Baby, it’s cold outside!
Are you in the mood for some much-deserved rest after the holidays? Better get out of that mood! If you think there’s nothing to be done in your garden, guess again. January is the perfect time to plant or transplant trees and shrubs; fertilize specific plants; refurbish your gardening tools; trim injured or diseased limbs (unless there has been a hard frost); and much, much more.
Shovel it down
To plant or transplant your trees or shrubs, dig a large enough hole and place some organic material such as peat or compost on the bottom. Make sure you don’t plant them any deeper than the original soil line. It’s preferable to leave roughly one inch of the original dirt ball above the soil line to allow for settling. To ensure you don’t have any air holes, use your fingers to push the dirt tightly around the roots. Tap dancing around the plant may look like a lot of fun but, other than burning off a few extra calories, it rarely compresses the dirt enough. For all the divas out there, there’s a new thing called gloves. Then, make sure that you thoroughly water the plant.
If you’re like me and did not apply lime (as indicated by your soil analysis) to your non-acid loving plants in the fall, now is the time to add it as it can take several months to activate and your magnolias and gerbera daisies will thank you with their prolific blooms. I also apply a light level of fertilizer to all of my roses on the first of each month. The plants thank me with breathtaking flowers and the deer thank me by promptly mowing ‘em down. For acid-loving plants (azaleas, gardenias, camelias, blueberries and most iris) be sure to dump your old coffee grounds and pickle juice around the base of your plants (and you thought pickle juice was only good for muscle cramps – silly gardeners).
January is also the perfect time to oil and sharpen your tools, especially before you perform any trimming. Ace Hardware will perform these tasks for a fee if your partner is too lazy or it’s above your pay-grade. It’s also a good time to apply a bright yellow or orange to the handles of your tools. Why you might ask? To make them more visible when you drop them. I have lost two expensive pruners in the last month. I’m ready to purchase a metal detector – old squeaky has purchased Stihl stock.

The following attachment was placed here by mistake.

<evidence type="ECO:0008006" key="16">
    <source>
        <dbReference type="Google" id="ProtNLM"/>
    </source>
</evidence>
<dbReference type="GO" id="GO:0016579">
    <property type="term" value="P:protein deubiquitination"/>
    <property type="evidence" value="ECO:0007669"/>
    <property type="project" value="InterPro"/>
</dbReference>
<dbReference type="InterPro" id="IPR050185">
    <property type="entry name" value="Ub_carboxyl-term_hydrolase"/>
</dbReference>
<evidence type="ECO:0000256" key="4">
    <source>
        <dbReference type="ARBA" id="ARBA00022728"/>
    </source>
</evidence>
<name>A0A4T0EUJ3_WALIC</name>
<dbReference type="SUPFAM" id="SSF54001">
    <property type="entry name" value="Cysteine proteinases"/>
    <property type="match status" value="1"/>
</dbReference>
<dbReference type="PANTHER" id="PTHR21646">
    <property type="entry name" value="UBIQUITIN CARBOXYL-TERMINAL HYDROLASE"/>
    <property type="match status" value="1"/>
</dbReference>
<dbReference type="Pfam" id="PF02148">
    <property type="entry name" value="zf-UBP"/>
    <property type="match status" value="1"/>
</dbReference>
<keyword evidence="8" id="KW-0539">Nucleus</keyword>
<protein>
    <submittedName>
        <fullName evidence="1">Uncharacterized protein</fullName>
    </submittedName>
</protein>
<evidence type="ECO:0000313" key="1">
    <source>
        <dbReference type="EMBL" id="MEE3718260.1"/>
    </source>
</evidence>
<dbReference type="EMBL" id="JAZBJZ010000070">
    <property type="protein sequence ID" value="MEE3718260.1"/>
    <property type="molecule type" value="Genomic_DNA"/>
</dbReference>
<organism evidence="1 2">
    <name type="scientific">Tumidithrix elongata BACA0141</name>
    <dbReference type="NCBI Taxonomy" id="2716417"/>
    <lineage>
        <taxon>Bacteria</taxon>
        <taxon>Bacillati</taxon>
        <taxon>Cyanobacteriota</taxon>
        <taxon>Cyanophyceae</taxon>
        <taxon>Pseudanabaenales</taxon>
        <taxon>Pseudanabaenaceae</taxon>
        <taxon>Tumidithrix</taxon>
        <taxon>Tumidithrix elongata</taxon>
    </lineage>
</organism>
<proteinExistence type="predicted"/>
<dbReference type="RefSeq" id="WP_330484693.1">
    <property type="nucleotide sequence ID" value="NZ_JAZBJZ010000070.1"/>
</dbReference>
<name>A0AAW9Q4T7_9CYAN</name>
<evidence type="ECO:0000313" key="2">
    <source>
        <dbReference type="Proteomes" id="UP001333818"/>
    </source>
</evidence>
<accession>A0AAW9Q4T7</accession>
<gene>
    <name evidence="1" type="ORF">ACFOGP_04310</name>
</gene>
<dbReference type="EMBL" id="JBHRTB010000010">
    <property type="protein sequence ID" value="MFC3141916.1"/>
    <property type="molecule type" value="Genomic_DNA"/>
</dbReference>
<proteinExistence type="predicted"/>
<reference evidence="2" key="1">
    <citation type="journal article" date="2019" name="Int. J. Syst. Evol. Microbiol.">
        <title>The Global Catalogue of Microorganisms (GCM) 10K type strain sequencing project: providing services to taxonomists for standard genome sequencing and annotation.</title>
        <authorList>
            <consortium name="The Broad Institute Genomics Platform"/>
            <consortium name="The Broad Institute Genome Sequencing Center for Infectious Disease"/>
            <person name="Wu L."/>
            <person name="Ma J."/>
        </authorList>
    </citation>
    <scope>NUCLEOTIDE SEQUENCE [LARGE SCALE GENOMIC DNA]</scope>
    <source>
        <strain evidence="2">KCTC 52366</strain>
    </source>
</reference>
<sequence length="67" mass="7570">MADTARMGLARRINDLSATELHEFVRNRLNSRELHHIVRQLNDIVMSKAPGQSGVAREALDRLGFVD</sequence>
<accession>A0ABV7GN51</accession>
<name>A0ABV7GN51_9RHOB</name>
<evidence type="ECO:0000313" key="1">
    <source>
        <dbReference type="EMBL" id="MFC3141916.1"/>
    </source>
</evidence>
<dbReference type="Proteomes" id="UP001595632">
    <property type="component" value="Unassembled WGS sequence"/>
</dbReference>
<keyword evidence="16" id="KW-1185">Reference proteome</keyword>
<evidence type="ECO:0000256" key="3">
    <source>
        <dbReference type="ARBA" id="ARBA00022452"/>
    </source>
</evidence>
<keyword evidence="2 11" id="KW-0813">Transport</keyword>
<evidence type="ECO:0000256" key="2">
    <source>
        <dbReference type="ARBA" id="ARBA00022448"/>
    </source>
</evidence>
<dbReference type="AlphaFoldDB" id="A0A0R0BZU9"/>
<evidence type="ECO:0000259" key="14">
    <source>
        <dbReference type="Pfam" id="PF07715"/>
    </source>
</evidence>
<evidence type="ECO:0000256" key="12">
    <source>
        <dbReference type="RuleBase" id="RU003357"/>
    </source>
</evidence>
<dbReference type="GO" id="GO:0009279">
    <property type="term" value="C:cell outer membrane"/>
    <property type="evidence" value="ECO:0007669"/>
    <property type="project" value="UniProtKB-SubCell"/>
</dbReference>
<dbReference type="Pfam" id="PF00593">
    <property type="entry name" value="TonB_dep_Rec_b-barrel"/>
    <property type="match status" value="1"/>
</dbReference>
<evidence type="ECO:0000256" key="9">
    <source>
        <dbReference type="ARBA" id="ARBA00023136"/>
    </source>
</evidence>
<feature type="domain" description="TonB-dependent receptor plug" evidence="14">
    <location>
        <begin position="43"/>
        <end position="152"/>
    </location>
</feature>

Try to cut back
If there has not been a hard frost by the time this prints (fingers crossed), you can begin trimming injured or diseased limbs with your newly cleaned and sharpened tools which will provide a clean cut. Remove shoots from your crepe myrtles and crossing branches from any of your trees.
Wash it down
My last piece of free advice this month (worth what you paid for it) is to water your plants well the day before a freeze is predicted. Covering your plants may make you feel better and help to protect the leaves but according to the Clemson Extension, it is actually the roots that we need to protect, which is exactly what the water does, even if it’s not intuitively obvious. Happy gardening!
Ask & Answer
DEAR GENTLE GARDENER,
The lemon tree on my back patio is looking a little pathetic. I have it in full sun. Should I bring it inside?
— Hoping for Lemons in Lemmington
Citrus trees thrive in full sun and no wind. So as long as it is out of the wind, you should be fine. While citrus trees require good drainage and do not like soggy soil, they do need water. Most citrus trees that die in the winter are killed by drought, not the cold. Do not mulch around the base of your citrus tree, as this will encourage root rot. Also, make sure that you did not plant your tree too deeply – the root ball should be just above the ground. Going forward, you should fertilize your citrus every month (with citrus fertilizer) beginning in March and continue until September. The leaves will turn yellow if they don’t have enough fertilizer. Little saplings also will appreciate a liquid fertilizer between applications of citrus fertilizer during the growing season.
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